Another cornerstone to this approach is the use of liquid resist in the PCE process. Unlike traditional dry film resists, liquid resist can be precisely applied in varying thicknesses, allowing for greater flexibility and control over the etching process. This adaptability is crucial when working with complex or uneven surfaces, ensuring uniform coverage and consistent etching across the entire component.

The liquid resist is formulated to offer finer resolution. This means it can accurately define smaller features and finer lines, essential for modern micro-components used in industries like semi-conductor manufacturing and precision engineering. The use of liquid resist also contributes to the overall efficiency of the process, reducing waste and improving the turnaround time for high-volume production runs.

Perhaps the most significant advancement introduced by micrometal is its continuous PCE process. Traditional PCE processes are typically batch-oriented, which can be time-consuming and less efficient for large-scale production. micrometal, however, has developed a continuous process flow that significantly streamlines production, enabling the handling of large volumes while maintaining high precision and quality.

This continuous process involves a systematic progression of the metal sheets through various stages of the PCE process without interruption. From cleaning, coating, exposure, development, to etching and stripping, each step is seamlessly integrated, reducing manual handling and the potential for errors. This innovation not only speeds up production times but also ensures a consistent quality that is crucial for industries requiring high precision and reliability.

Incorporating glass tooling, liquid resist, and a continuous process flow, sets new standards in the field of PCE. These advancements not only enhance precision and efficiency but also open new avenues for application in various high-tech industries. As the demand for miniaturisation and precision continues to grow, the techniques developed by micrometal will undoubtedly play a pivotal role in meeting the complex challenges of modern manufacturing.

Applications in high-tech industries 

PCE is extensively used in precision engineering and electronics, where components require meticulous detailing and exact tolerances. micrometal, through its advanced PCE process, produces complex, multi-layered parts essential for electronic devices like PCBs, shielding components, and connectors. The precision of PCE is crucial in these applications, as it ensures the intricate circuit patterns are accurately rendered, critical for the functionality of electronic devices. This technology allows for the production of extremely thin and detailed metal parts, essential for the miniaturisation trend in electronics.

The medical sector benefits significantly from PCE, particularly in the manufacturing of surgical instruments, implants, and components for medical devices. micrometal specialises in creating highly detailed, burr-free components necessary for medical applications. PCE is ideal for this sector due to its ability to produce biocompatible and sterilisable parts with complex geometries, critical for patient safety and device efficacy. The non-contact nature of the etching process ensures material integrity, a vital consideration in medical applications.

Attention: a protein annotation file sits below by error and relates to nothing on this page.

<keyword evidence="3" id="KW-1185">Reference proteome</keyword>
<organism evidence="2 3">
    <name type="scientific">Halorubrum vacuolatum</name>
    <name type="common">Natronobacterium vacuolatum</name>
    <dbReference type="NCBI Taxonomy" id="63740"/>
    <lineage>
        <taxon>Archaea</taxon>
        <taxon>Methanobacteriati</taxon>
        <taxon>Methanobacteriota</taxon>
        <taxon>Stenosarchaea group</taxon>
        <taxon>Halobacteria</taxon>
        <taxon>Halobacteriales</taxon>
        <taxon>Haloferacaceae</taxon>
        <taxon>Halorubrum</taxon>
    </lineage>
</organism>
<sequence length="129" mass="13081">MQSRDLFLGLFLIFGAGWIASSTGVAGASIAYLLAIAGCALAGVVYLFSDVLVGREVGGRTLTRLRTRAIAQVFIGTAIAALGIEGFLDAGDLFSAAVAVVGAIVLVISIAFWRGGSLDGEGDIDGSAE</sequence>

In aerospace and automotive industries, PCE is used to fabricate lightweight, high-strength components. micrometal’s expertise in PCE enables the production of parts that withstand extreme environmental conditions while maintaining structural integrity. The process is particularly suited for these industries due to its ability to handle a variety of metals and alloys, essential for creating components that meet stringent industry-specific standards. PCE’s precision and ability to maintain material properties are critical in producing parts that contribute to the safety and performance of aerospace and automotive applications.

The telecommunications industry utilises PCE for producing components found in communication devices and infrastructure. micrometal’s capabilities in producing fine mesh screens and intricate metal parts play a significant role here. The precision and repeatability of PCE are essential for components that require uniformity and consistency, such as antennas and RF shielding. The process’s ability to create complex, thin, and lightweight components is crucial in an industry where space optimisation and component performance are paramount.

PCE is increasingly being adopted in the renewable energy sector, particularly in solar and wind energy applications. Components like connector tabs and busbars for solar panels are ideally suited for production through PCE, as offered by micrometal. This technology is favourable in this sector due to its precision, ability to work with a range of metals, and efficiency in producing components that play a critical role in energy transmission and conversion. The flexibility and precision of PCE are essential in producing durable and efficient components that can withstand the rigours of renewable energy applications.


PCE stands as a testament to the evolution of metal fabrication, offering unmatched precision, flexibility, and material preservation. As we advance into an era where the demand for intricate, high-performance components is ever-increasing, PCE’s role in manufacturing is set to become even more crucial.

Jochen Kern is Head of Sales & Marketing, micrometal.